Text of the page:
MT1-MMP in three-dimensional collagen contributes to chemotherapy resistance by increasing ERK1/2 activity and HMGA2 levels

Figure 2
MT1-MMP in three-dimensional collagen contributes to chemotherapy resistance by increasing ERK1/2 activity and HMGA2 levels

MT1-MMP through proteolytic processing of collagen or activation of growth factors modulates integrin and/or growth factor receptor signalling to enhance ERK1/2 phosphorylation and HMGA2 expression in pancreatic cancer cells. This signalling pathway functions to attenuate the effect of gemcitabine chemotherapy in the three-dimensional collagen microenvironment.

Figure 2
MT1-MMP in three-dimensional collagen contributes to chemotherapy resistance by increasing ERK1/2 activity and HMGA2 levels

MT1-MMP through proteolytic processing of collagen or activation of growth factors modulates integrin and/or growth factor receptor signalling to enhance ERK1/2 phosphorylation and HMGA2 expression in pancreatic cancer cells. This signalling pathway functions to attenuate the effect of gemcitabine chemotherapy in the three-dimensional collagen microenvironment.

Regulation of MT1-MMP

MT1-MMP plays a critical physiological role as a major interstitial collagenase. Accordingly, its expression is highly regulated by several key transcription factors (Figure 3). Earlier reports have shown that culturing endothelial cells in three-dimensional collagen gels induced expression of Egr-1 leading to transcriptional activation of the MT1-MMP promoter, an association mediated in part by displacing the pre-bound basal transcription factor Sp1 [88,89]. Previously, it was demonstrated that three-dimensional collagen also induces Egr1 expression to subsequently promote MT1-MMP expression and invasion of ovarian cancer cells [90]. The three-dimensional collagen-induced Egr1 expression in ovarian cancer cells was mediated by β1-integrin signalling through a Src kinase-dependent pathway [90]. MT1-MMP transcription can also be up-regulated by the well-known β-catenin–Tcf4 complex [91], placing MT1-MMP as a direct downstream target of the canonical Wnt signalling pathway. In addition, the transcription factor Snail, already known to be involved in the repression of E-cadherin during the pivotal EMT (epithelial–mesenchymal transition), can also up-regulate MT1-MMP expression [92,93]. Previous studies have shown that stable transfection of Snail in liver cancer cells increased MT1-MMP expression [92]. More recently, inducible expression of Snail in MCF7 breast cancer cells was also shown to increase MT1-MMP levels, thereby promoting growth and invasion in a chick chorioallantoic membrane assay [94]. Furthermore, fibroblasts in which Snail had been conditionally knocked out showed a decrease in MT1-MMP levels with attenuation of invasion in the collagen microenvironment [95]. Our own studies have shown that Snail also increases MT1-MMP in pancreatic cancer cells, and blocking MT1-MMP with siRNA attenuates Snail-induced invasion [37]. Mechanistically Snail increases ERK1/2 phosphorylation, whereas blocking ERK1/2 activation inhibits both Snail-induced MT1-MMP expression and collagen invasion. Taken together, these findings demonstrate that crucial signalling pathways known to be important in tumour progression and invasion co-ordinately regulate MT1-MMP expression.

Collagen regulation of MT1-MMP mRNA expression

Figure 3
Collagen regulation of MT1-MMP mRNA expression

Pancreatic cancer cells in three-dimensional collagen up-regulate MT1-MMP through activation of the TGF-β/TβRI/Smad3/Snail pathway. MT1-MMP can also be induced in the collagen microenvironment through the β1-integrin/Src/Egr1 signalling pathway. Although β-catenin signalling can regulate MT1-MMP, it is not known whether collagen regulation of MT1-MMP also involves β-catenin signalling.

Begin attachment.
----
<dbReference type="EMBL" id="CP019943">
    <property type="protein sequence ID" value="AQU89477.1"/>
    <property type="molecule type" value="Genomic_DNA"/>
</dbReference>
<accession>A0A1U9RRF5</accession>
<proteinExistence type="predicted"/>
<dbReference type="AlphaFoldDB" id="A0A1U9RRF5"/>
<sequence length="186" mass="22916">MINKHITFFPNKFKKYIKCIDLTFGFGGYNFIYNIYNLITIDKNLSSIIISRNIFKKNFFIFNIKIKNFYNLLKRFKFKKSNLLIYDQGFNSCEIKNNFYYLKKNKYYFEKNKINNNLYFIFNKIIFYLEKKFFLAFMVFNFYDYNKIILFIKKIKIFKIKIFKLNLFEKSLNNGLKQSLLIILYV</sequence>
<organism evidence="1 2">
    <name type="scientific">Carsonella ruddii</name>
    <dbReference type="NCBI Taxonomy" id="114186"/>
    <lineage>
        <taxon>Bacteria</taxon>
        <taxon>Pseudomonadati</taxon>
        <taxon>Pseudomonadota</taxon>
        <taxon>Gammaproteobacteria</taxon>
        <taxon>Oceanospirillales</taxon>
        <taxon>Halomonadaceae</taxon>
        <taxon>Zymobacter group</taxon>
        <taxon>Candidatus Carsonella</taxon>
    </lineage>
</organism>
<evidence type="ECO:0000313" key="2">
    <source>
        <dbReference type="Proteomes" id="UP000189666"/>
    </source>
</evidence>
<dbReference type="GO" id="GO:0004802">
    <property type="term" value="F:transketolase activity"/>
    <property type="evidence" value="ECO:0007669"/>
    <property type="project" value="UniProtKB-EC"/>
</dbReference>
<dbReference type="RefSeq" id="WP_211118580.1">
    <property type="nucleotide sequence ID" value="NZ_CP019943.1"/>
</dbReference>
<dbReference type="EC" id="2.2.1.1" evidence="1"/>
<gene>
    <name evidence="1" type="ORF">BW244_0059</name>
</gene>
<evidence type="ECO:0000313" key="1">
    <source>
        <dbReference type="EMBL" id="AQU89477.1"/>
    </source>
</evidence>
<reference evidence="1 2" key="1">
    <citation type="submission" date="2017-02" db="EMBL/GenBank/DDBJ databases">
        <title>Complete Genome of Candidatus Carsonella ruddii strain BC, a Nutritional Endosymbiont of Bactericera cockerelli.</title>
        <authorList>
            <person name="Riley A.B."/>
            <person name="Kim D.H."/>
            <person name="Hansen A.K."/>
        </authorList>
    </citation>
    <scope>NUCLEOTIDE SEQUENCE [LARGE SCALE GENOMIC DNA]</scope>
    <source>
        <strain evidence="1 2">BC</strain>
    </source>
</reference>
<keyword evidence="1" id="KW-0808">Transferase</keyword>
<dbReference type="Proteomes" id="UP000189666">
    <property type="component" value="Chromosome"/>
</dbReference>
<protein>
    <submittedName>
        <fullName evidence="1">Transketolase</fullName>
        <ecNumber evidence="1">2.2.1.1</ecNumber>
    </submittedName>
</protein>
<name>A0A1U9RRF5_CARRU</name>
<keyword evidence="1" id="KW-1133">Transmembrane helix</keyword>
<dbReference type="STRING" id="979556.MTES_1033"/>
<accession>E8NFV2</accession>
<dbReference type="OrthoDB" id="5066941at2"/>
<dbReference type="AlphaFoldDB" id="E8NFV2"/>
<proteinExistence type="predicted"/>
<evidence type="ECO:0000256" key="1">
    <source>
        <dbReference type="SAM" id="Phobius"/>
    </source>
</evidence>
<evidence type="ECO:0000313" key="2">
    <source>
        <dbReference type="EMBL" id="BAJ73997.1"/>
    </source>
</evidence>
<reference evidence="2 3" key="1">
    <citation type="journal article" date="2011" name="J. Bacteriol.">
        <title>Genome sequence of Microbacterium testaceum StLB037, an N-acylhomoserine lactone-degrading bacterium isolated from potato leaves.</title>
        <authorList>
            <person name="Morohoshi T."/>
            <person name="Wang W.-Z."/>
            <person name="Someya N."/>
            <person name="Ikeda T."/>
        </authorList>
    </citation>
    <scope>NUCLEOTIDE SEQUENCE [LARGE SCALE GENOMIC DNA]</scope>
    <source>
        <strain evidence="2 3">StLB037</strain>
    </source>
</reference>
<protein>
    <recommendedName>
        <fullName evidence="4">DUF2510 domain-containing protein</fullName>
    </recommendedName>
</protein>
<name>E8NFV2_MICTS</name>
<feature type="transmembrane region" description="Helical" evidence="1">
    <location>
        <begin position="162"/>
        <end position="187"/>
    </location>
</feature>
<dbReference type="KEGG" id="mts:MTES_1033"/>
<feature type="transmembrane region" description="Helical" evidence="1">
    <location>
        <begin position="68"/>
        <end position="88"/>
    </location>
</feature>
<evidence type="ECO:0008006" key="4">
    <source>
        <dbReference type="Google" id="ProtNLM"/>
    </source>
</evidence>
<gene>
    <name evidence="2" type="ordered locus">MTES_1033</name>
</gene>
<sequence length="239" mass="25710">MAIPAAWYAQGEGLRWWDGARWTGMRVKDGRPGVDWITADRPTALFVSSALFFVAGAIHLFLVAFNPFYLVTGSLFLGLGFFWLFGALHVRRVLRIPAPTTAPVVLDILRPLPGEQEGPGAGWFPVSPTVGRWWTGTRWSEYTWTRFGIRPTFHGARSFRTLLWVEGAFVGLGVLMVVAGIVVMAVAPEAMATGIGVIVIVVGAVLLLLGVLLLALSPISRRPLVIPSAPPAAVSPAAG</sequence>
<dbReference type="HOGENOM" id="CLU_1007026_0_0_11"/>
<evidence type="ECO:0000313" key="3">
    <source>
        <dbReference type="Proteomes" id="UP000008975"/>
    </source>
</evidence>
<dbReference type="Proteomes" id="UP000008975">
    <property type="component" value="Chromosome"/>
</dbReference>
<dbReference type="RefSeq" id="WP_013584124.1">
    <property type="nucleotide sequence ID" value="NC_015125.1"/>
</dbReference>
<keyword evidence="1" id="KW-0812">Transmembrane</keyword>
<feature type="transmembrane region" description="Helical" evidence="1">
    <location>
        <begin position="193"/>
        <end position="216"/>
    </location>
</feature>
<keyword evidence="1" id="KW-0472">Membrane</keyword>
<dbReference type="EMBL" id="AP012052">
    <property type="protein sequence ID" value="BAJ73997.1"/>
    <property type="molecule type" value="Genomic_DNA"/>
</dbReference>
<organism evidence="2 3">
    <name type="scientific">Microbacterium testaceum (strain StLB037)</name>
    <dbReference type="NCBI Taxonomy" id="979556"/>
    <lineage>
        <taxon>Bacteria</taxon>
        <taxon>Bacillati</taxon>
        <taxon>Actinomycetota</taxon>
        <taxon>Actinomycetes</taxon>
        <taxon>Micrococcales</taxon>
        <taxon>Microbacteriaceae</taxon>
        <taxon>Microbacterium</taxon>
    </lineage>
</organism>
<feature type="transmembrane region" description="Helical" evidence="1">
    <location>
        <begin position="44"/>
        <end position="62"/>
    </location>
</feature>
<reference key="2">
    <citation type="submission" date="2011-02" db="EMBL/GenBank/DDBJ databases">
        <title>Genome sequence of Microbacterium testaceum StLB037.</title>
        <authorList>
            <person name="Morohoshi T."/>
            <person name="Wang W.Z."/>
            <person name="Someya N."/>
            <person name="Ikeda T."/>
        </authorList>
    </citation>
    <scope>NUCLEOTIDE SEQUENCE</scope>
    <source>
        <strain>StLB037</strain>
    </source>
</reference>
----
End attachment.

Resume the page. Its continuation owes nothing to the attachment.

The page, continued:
Figure 3
Collagen regulation of MT1-MMP mRNA expression

Pancreatic cancer cells in three-dimensional collagen up-regulate MT1-MMP through activation of the TGF-β/TβRI/Smad3/Snail pathway. MT1-MMP can also be induced in the collagen microenvironment through the β1-integrin/Src/Egr1 signalling pathway. Although β-catenin signalling can regulate MT1-MMP, it is not known whether collagen regulation of MT1-MMP also involves β-catenin signalling.

ROLE OF TGF-β IN THE DESMOPLASTIC REACTION

TGF-β is frequently overexpressed in PDAC and is associated with both advanced tumour stage and a significant decrease in survival [8,96,97]. TGF-β signals through cell-surface serine/threonine kinases to initiate cellular responses [98,99]. TGF-β binding to its type II receptor (TβRII) promotes TβRII association with the type I receptor (TβRI), followed by a phosphorylation event which then leads to subsequent phosphorylation of the R-Smads (receptor-associated Smads) Smad2 and Smad3. The phosphorylated R-Smads then bind to Smad4 and the complex translocates to the nucleus, wherein it can associate with transcription factors to regulate expression of target genes. Mutations in Smad4 are seen in an estimated 50% of PDAC tumours [100,101] and have been shown to affect tumour suppressive effects of TGF-β signalling; restoration of Smad4 suppresses in vivo tumorigenicity [102]. Interestingly, it has been shown that, in a transgenic model of PDAC, selective deletion of Smad4 in the mouse pancreas alone has no effect on PDAC development [103]. Similarly, selective loss of TβRII in the mouse pancreas also shows no discernible phenotype [104]. However, loss of Smad4 in combination with activated K-RasG12D and other PDAC-relevant mutations (loss of Ink4a/Arf or p53) does result in rapid tumour development, providing genetic confirmation that Smad4 functions to block progression of K-Ras-initiated tumours [103,105]. In a similar fashion, loss of TβRII in combination with activated K-RasG12D also rapidly results in well-differentiated PDAC with 100% penetrance [104]. Interestingly, loss of Smad4 in the K-RasG12D/Ink4a/Arf heterozygous mice not only leads to tumour development, but also results in an altered tumour phenotype, characterized by more well-differentiated tumours [103,105]. On the other hand, tumours with intact Smad4 show increased evidence of EMT, whereas a subset of advanced tumours with poor differentiation demonstrate TGF-β-dependent growth [103,105]. Taken together, these findings indicate that TGF-β and Smad4 may act further downstream as tumour promoters in the K-RasG12D/Ink4a/Arf heterozygous mouse model.